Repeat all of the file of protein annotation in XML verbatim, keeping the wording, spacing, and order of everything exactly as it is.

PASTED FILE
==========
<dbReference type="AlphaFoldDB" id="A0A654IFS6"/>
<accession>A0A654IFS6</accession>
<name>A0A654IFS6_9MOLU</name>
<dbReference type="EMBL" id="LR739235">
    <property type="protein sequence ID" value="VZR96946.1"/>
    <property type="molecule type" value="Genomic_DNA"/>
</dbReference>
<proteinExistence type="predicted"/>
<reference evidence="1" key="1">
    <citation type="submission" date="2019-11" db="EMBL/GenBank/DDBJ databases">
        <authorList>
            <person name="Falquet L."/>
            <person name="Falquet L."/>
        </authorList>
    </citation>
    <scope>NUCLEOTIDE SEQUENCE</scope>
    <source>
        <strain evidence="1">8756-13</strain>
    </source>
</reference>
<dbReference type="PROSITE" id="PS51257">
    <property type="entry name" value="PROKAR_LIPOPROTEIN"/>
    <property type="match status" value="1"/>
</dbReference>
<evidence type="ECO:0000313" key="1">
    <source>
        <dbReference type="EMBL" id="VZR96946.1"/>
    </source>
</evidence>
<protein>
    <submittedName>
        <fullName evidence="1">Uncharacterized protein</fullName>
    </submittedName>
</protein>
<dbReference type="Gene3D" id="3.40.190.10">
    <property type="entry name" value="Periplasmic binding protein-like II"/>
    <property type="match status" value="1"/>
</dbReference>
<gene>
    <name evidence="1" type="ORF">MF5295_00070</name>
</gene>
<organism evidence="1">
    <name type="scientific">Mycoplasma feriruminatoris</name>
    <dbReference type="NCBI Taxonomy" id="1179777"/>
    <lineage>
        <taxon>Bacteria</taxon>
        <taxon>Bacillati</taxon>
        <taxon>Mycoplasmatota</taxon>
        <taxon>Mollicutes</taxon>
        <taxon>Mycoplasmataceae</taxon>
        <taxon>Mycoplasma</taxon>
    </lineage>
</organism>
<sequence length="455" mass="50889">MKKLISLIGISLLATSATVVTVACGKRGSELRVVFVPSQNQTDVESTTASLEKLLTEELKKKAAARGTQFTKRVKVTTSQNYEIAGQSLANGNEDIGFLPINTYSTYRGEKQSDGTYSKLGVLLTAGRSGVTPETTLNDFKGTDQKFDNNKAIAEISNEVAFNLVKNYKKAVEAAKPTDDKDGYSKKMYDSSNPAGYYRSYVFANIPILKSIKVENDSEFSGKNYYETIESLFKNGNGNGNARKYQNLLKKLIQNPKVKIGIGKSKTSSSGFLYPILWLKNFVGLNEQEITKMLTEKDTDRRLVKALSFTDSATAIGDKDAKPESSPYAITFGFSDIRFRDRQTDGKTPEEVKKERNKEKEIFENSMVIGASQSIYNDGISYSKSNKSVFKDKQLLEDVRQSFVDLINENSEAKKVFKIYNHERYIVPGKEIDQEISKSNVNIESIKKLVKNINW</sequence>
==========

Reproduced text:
<dbReference type="AlphaFoldDB" id="A0A654IFS6"/>
<accession>A0A654IFS6</accession>
<name>A0A654IFS6_9MOLU</name>
<dbReference type="EMBL" id="LR739235">
    <property type="protein sequence ID" value="VZR96946.1"/>
    <property type="molecule type" value="Genomic_DNA"/>
</dbReference>
<proteinExistence type="predicted"/>
<reference evidence="1" key="1">
    <citation type="submission" date="2019-11" db="EMBL/GenBank/DDBJ databases">
        <authorList>
            <person name="Falquet L."/>
            <person name="Falquet L."/>
        </authorList>
    </citation>
    <scope>NUCLEOTIDE SEQUENCE</scope>
    <source>
        <strain evidence="1">8756-13</strain>
    </source>
</reference>
<dbReference type="PROSITE" id="PS51257">
    <property type="entry name" value="PROKAR_LIPOPROTEIN"/>
    <property type="match status" value="1"/>
</dbReference>
<evidence type="ECO:0000313" key="1">
    <source>
        <dbReference type="EMBL" id="VZR96946.1"/>
    </source>
</evidence>
<protein>
    <submittedName>
        <fullName evidence="1">Uncharacterized protein</fullName>
    </submittedName>
</protein>
<dbReference type="Gene3D" id="3.40.190.10">
    <property type="entry name" value="Periplasmic binding protein-like II"/>
    <property type="match status" value="1"/>
</dbReference>
<gene>
    <name evidence="1" type="ORF">MF5295_00070</name>
</gene>
<organism evidence="1">
    <name type="scientific">Mycoplasma feriruminatoris</name>
    <dbReference type="NCBI Taxonomy" id="1179777"/>
    <lineage>
        <taxon>Bacteria</taxon>
        <taxon>Bacillati</taxon>
        <taxon>Mycoplasmatota</taxon>
        <taxon>Mollicutes</taxon>
        <taxon>Mycoplasmataceae</taxon>
        <taxon>Mycoplasma</taxon>
    </lineage>
</organism>
<sequence length="455" mass="50889">MKKLISLIGISLLATSATVVTVACGKRGSELRVVFVPSQNQTDVESTTASLEKLLTEELKKKAAARGTQFTKRVKVTTSQNYEIAGQSLANGNEDIGFLPINTYSTYRGEKQSDGTYSKLGVLLTAGRSGVTPETTLNDFKGTDQKFDNNKAIAEISNEVAFNLVKNYKKAVEAAKPTDDKDGYSKKMYDSSNPAGYYRSYVFANIPILKSIKVENDSEFSGKNYYETIESLFKNGNGNGNARKYQNLLKKLIQNPKVKIGIGKSKTSSSGFLYPILWLKNFVGLNEQEITKMLTEKDTDRRLVKALSFTDSATAIGDKDAKPESSPYAITFGFSDIRFRDRQTDGKTPEEVKKERNKEKEIFENSMVIGASQSIYNDGISYSKSNKSVFKDKQLLEDVRQSFVDLINENSEAKKVFKIYNHERYIVPGKEIDQEISKSNVNIESIKKLVKNINW</sequence>